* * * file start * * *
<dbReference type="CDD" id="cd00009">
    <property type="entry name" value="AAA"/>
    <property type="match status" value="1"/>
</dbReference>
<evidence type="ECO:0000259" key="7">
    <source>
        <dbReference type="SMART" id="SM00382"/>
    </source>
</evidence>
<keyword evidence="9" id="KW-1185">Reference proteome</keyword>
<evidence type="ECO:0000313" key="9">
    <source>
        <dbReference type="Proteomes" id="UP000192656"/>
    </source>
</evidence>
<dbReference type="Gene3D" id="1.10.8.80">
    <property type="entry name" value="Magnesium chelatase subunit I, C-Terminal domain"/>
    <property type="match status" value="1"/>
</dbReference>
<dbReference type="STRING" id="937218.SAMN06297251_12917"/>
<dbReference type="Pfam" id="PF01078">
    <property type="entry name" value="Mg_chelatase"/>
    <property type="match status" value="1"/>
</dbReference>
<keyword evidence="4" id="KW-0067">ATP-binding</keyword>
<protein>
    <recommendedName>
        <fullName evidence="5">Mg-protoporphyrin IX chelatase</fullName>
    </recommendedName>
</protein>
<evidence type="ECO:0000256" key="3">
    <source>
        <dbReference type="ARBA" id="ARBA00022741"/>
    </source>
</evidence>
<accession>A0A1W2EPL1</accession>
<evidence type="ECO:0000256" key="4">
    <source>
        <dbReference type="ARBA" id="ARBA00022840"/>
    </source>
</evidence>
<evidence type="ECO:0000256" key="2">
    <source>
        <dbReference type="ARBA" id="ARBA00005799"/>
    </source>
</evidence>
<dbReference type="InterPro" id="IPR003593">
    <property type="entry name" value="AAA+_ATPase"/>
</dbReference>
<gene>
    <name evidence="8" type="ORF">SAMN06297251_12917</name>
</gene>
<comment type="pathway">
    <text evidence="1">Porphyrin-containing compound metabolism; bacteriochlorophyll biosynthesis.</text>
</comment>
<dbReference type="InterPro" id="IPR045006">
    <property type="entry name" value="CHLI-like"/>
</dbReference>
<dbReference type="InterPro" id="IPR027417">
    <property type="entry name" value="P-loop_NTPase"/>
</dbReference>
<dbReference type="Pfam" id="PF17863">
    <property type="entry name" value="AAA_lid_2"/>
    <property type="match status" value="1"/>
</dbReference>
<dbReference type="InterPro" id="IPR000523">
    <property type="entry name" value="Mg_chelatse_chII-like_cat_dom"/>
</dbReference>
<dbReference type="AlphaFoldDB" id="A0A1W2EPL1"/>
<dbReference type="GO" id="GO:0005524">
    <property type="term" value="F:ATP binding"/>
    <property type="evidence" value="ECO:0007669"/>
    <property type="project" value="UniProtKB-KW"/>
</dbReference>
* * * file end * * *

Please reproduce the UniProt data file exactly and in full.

<dbReference type="CDD" id="cd00009">
    <property type="entry name" value="AAA"/>
    <property type="match status" value="1"/>
</dbReference>
<evidence type="ECO:0000259" key="7">
    <source>
        <dbReference type="SMART" id="SM00382"/>
    </source>
</evidence>
<keyword evidence="9" id="KW-1185">Reference proteome</keyword>
<evidence type="ECO:0000313" key="9">
    <source>
        <dbReference type="Proteomes" id="UP000192656"/>
    </source>
</evidence>
<dbReference type="Gene3D" id="1.10.8.80">
    <property type="entry name" value="Magnesium chelatase subunit I, C-Terminal domain"/>
    <property type="match status" value="1"/>
</dbReference>
<dbReference type="STRING" id="937218.SAMN06297251_12917"/>
<dbReference type="Pfam" id="PF01078">
    <property type="entry name" value="Mg_chelatase"/>
    <property type="match status" value="1"/>
</dbReference>
<keyword evidence="4" id="KW-0067">ATP-binding</keyword>
<protein>
    <recommendedName>
        <fullName evidence="5">Mg-protoporphyrin IX chelatase</fullName>
    </recommendedName>
</protein>
<evidence type="ECO:0000256" key="3">
    <source>
        <dbReference type="ARBA" id="ARBA00022741"/>
    </source>
</evidence>
<accession>A0A1W2EPL1</accession>
<evidence type="ECO:0000256" key="4">
    <source>
        <dbReference type="ARBA" id="ARBA00022840"/>
    </source>
</evidence>
<evidence type="ECO:0000256" key="2">
    <source>
        <dbReference type="ARBA" id="ARBA00005799"/>
    </source>
</evidence>
<dbReference type="InterPro" id="IPR003593">
    <property type="entry name" value="AAA+_ATPase"/>
</dbReference>
<gene>
    <name evidence="8" type="ORF">SAMN06297251_12917</name>
</gene>
<comment type="pathway">
    <text evidence="1">Porphyrin-containing compound metabolism; bacteriochlorophyll biosynthesis.</text>
</comment>
<dbReference type="InterPro" id="IPR045006">
    <property type="entry name" value="CHLI-like"/>
</dbReference>
<dbReference type="InterPro" id="IPR027417">
    <property type="entry name" value="P-loop_NTPase"/>
</dbReference>
<dbReference type="Pfam" id="PF17863">
    <property type="entry name" value="AAA_lid_2"/>
    <property type="match status" value="1"/>
</dbReference>
<dbReference type="InterPro" id="IPR000523">
    <property type="entry name" value="Mg_chelatse_chII-like_cat_dom"/>
</dbReference>
<dbReference type="AlphaFoldDB" id="A0A1W2EPL1"/>
<dbReference type="GO" id="GO:0005524">
    <property type="term" value="F:ATP binding"/>
    <property type="evidence" value="ECO:0007669"/>
    <property type="project" value="UniProtKB-KW"/>
</dbReference>